"Don't forget the ladies"

Women's History Month is coming to an end, apparently without fanfare. As far as I know no fireworks marked the celebration and no parades were held. In Sisters, where just about anything can spark a festival, nothing outstanding was noted. The first Women's History Month wasn't held until March 1987 so maybe the idea hasn't caught on yet. And I confess I haven't visited the bookstore or library in the past three weeks—perhaps they put up a poster or displayed some books to honor the celebration. Let's assume they did.

In any case there hasn't been much said about it and since, as my husband noted, "men get the other eleven months," I thought I'd mention here that women have indeed played a vital role in our history.

If you're curious about some of the inspiring women who have helped us in myriad ways you can visit the National Women's Hall of Fame at 76 Fall Street, near the Women's Rights National Park in Seneca Falls, New York. You remember, that's where the first Women's Rights Convention was held, July 19, 1848. There are 247 names on the Women's Hall of Fame. Here are just a few that jumped out at me:
Bella Abzug, Abigail Adams, Mary Cassatt, Willa Cather, Clara Barton, Karen DeCrow, Emily Dickinson, Amelia Earhart, Pearl S. Buck, Nellie Bly, Mary Baker Eddy, Helen Keller, Emma Lazarus, Maya Lin, Helen Hayes, Betty Friedan, Ella Fitzgerald, Sally Ride, Margaret Sanger, Gloria Steinem, Anne Sullivan, Harriet Tubman, Sojourner Truth, Wilma Rudolph, Georgia O'Keeffe, Annie Oakley, Rosa Parks, Margaret Mead, Elizabeth Hanford Dole, Dorothea Dix, Pearl S. Buck, Dian Fossey, Maria Mitchell, Barbara Jordan
If you'd like to know more about these amazing women you can visit the Hall of Fame page where you'll find links to their biographies. And I can't let slip an opportunity to include two of my distinguished—though distant—cousins, Lucretia Coffin Mott and Martha Coffin Wright, sisters who were instrumental in the holding the first Women's Rights Convention, and who were also both active in the underground railroad. I claim them whenever I can.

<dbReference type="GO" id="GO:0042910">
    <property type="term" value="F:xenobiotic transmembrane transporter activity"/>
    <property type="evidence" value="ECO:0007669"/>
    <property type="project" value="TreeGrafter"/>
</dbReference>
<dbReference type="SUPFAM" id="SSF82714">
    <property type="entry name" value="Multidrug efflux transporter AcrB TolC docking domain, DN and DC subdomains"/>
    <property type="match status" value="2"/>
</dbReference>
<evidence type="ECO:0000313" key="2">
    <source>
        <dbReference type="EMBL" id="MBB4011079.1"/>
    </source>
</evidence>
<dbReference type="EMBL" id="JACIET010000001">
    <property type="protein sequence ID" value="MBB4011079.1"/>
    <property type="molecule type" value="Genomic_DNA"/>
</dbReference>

The older I get the more I appreciate the incredible influence for good that women have had throughout history, and the more I admire women in general. I have seen them digging ditches, scrubbing clothes in streams, plowing and planting by hand, working at looms, scrubbing floors, bending over ovens, sweating over piles of dirty dishes, working ceaselessly at dead-end jobs, and smiling when they feel awful—all to keep their families fed, reasonably clean, and content. Not to mention the pain of childbirth and the horrific outrage of rape and other travesties.

Some of us, to be sure, have jobs we love, challenging work, wonderful friends and sympathetic men in our lives. But considering the world at large, we are definitely a minority. Women, I conclude, have guts, brains, determination, dedication, strength, and a healthy sense of compassion. Their accomplishments may be ignored but they are everywhere present. And for that I honor them and say, "Thank Goddess."